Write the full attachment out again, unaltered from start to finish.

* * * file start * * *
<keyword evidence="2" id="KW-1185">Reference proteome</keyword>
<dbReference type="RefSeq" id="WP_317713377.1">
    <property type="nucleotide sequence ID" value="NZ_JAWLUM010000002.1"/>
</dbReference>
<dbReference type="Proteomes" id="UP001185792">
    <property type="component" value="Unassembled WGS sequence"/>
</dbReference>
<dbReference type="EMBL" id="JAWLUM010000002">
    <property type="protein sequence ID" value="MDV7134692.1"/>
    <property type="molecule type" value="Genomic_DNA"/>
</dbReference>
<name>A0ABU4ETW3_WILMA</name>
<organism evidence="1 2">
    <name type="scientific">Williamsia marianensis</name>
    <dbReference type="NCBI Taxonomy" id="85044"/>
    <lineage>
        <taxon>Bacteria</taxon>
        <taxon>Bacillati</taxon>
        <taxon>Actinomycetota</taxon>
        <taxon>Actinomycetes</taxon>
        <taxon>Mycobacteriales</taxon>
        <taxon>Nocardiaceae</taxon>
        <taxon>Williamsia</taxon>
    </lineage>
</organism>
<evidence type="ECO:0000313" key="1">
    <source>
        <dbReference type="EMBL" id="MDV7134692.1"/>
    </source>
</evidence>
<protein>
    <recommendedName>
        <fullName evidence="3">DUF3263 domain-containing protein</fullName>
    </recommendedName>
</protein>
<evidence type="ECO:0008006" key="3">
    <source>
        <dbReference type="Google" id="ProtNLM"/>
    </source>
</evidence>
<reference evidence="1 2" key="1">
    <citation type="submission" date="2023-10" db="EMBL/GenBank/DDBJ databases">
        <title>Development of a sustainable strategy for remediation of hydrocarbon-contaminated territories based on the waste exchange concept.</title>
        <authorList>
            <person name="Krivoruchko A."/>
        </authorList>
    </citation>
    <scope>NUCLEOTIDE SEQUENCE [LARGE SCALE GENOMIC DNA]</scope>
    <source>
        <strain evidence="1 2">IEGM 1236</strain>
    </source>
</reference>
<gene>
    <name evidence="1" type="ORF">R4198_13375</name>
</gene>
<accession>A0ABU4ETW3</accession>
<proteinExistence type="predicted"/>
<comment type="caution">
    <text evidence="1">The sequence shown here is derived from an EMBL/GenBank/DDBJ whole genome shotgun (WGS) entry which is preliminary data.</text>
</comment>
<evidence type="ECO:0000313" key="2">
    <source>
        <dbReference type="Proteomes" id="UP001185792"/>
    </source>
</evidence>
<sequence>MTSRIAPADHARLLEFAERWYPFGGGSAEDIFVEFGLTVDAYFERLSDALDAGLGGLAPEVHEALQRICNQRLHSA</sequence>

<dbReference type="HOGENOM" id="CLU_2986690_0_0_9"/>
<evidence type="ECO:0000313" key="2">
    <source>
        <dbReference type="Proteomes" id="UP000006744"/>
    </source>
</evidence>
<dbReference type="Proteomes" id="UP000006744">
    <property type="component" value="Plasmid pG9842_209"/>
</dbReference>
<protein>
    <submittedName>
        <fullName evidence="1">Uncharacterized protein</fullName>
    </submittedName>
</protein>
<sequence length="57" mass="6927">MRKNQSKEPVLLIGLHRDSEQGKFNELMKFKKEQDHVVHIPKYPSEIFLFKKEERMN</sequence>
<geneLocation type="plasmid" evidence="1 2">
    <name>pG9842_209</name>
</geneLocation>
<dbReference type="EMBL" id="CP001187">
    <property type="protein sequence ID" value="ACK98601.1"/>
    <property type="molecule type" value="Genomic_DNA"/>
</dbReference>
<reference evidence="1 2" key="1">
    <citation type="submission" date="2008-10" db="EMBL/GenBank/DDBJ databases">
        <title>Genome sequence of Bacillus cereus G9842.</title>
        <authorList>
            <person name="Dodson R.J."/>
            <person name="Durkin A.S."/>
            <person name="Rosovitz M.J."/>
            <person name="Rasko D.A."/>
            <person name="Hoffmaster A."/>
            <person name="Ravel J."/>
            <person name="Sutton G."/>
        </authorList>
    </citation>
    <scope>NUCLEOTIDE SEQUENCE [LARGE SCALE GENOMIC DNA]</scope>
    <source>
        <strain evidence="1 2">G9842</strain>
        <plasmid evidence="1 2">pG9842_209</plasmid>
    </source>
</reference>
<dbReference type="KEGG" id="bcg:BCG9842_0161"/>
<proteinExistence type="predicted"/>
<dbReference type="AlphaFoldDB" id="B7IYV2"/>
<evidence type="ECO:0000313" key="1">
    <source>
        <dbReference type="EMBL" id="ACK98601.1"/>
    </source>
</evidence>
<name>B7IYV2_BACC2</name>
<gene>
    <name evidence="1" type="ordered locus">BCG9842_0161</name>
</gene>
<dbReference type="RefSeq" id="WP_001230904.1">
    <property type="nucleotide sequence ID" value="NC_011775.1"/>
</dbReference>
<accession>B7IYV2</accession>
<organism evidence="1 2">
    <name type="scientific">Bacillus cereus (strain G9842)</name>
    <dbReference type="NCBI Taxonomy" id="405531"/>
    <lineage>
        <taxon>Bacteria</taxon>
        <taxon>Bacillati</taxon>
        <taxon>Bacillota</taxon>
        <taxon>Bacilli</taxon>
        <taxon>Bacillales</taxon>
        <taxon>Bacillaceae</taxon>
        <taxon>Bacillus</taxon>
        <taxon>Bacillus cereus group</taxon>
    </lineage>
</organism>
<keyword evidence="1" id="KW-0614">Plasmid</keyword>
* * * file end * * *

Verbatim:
<keyword evidence="2" id="KW-1185">Reference proteome</keyword>
<dbReference type="RefSeq" id="WP_317713377.1">
    <property type="nucleotide sequence ID" value="NZ_JAWLUM010000002.1"/>
</dbReference>
<dbReference type="Proteomes" id="UP001185792">
    <property type="component" value="Unassembled WGS sequence"/>
</dbReference>
<dbReference type="EMBL" id="JAWLUM010000002">
    <property type="protein sequence ID" value="MDV7134692.1"/>
    <property type="molecule type" value="Genomic_DNA"/>
</dbReference>
<name>A0ABU4ETW3_WILMA</name>
<organism evidence="1 2">
    <name type="scientific">Williamsia marianensis</name>
    <dbReference type="NCBI Taxonomy" id="85044"/>
    <lineage>
        <taxon>Bacteria</taxon>
        <taxon>Bacillati</taxon>
        <taxon>Actinomycetota</taxon>
        <taxon>Actinomycetes</taxon>
        <taxon>Mycobacteriales</taxon>
        <taxon>Nocardiaceae</taxon>
        <taxon>Williamsia</taxon>
    </lineage>
</organism>
<evidence type="ECO:0000313" key="1">
    <source>
        <dbReference type="EMBL" id="MDV7134692.1"/>
    </source>
</evidence>
<protein>
    <recommendedName>
        <fullName evidence="3">DUF3263 domain-containing protein</fullName>
    </recommendedName>
</protein>
<evidence type="ECO:0008006" key="3">
    <source>
        <dbReference type="Google" id="ProtNLM"/>
    </source>
</evidence>
<reference evidence="1 2" key="1">
    <citation type="submission" date="2023-10" db="EMBL/GenBank/DDBJ databases">
        <title>Development of a sustainable strategy for remediation of hydrocarbon-contaminated territories based on the waste exchange concept.</title>
        <authorList>
            <person name="Krivoruchko A."/>
        </authorList>
    </citation>
    <scope>NUCLEOTIDE SEQUENCE [LARGE SCALE GENOMIC DNA]</scope>
    <source>
        <strain evidence="1 2">IEGM 1236</strain>
    </source>
</reference>
<gene>
    <name evidence="1" type="ORF">R4198_13375</name>
</gene>
<accession>A0ABU4ETW3</accession>
<proteinExistence type="predicted"/>
<comment type="caution">
    <text evidence="1">The sequence shown here is derived from an EMBL/GenBank/DDBJ whole genome shotgun (WGS) entry which is preliminary data.</text>
</comment>
<evidence type="ECO:0000313" key="2">
    <source>
        <dbReference type="Proteomes" id="UP001185792"/>
    </source>
</evidence>
<sequence>MTSRIAPADHARLLEFAERWYPFGGGSAEDIFVEFGLTVDAYFERLSDALDAGLGGLAPEVHEALQRICNQRLHSA</sequence>

<dbReference type="HOGENOM" id="CLU_2986690_0_0_9"/>
<evidence type="ECO:0000313" key="2">
    <source>
        <dbReference type="Proteomes" id="UP000006744"/>
    </source>
</evidence>
<dbReference type="Proteomes" id="UP000006744">
    <property type="component" value="Plasmid pG9842_209"/>
</dbReference>
<protein>
    <submittedName>
        <fullName evidence="1">Uncharacterized protein</fullName>
    </submittedName>
</protein>
<sequence length="57" mass="6927">MRKNQSKEPVLLIGLHRDSEQGKFNELMKFKKEQDHVVHIPKYPSEIFLFKKEERMN</sequence>
<geneLocation type="plasmid" evidence="1 2">
    <name>pG9842_209</name>
</geneLocation>
<dbReference type="EMBL" id="CP001187">
    <property type="protein sequence ID" value="ACK98601.1"/>
    <property type="molecule type" value="Genomic_DNA"/>
</dbReference>
<reference evidence="1 2" key="1">
    <citation type="submission" date="2008-10" db="EMBL/GenBank/DDBJ databases">
        <title>Genome sequence of Bacillus cereus G9842.</title>
        <authorList>
            <person name="Dodson R.J."/>
            <person name="Durkin A.S."/>
            <person name="Rosovitz M.J."/>
            <person name="Rasko D.A."/>
            <person name="Hoffmaster A."/>
            <person name="Ravel J."/>
            <person name="Sutton G."/>
        </authorList>
    </citation>
    <scope>NUCLEOTIDE SEQUENCE [LARGE SCALE GENOMIC DNA]</scope>
    <source>
        <strain evidence="1 2">G9842</strain>
        <plasmid evidence="1 2">pG9842_209</plasmid>
    </source>
</reference>
<dbReference type="KEGG" id="bcg:BCG9842_0161"/>
<proteinExistence type="predicted"/>
<dbReference type="AlphaFoldDB" id="B7IYV2"/>
<evidence type="ECO:0000313" key="1">
    <source>
        <dbReference type="EMBL" id="ACK98601.1"/>
    </source>
</evidence>
<name>B7IYV2_BACC2</name>
<gene>
    <name evidence="1" type="ordered locus">BCG9842_0161</name>
</gene>
<dbReference type="RefSeq" id="WP_001230904.1">
    <property type="nucleotide sequence ID" value="NC_011775.1"/>
</dbReference>
<accession>B7IYV2</accession>
<organism evidence="1 2">
    <name type="scientific">Bacillus cereus (strain G9842)</name>
    <dbReference type="NCBI Taxonomy" id="405531"/>
    <lineage>
        <taxon>Bacteria</taxon>
        <taxon>Bacillati</taxon>
        <taxon>Bacillota</taxon>
        <taxon>Bacilli</taxon>
        <taxon>Bacillales</taxon>
        <taxon>Bacillaceae</taxon>
        <taxon>Bacillus</taxon>
        <taxon>Bacillus cereus group</taxon>
    </lineage>
</organism>
<keyword evidence="1" id="KW-0614">Plasmid</keyword>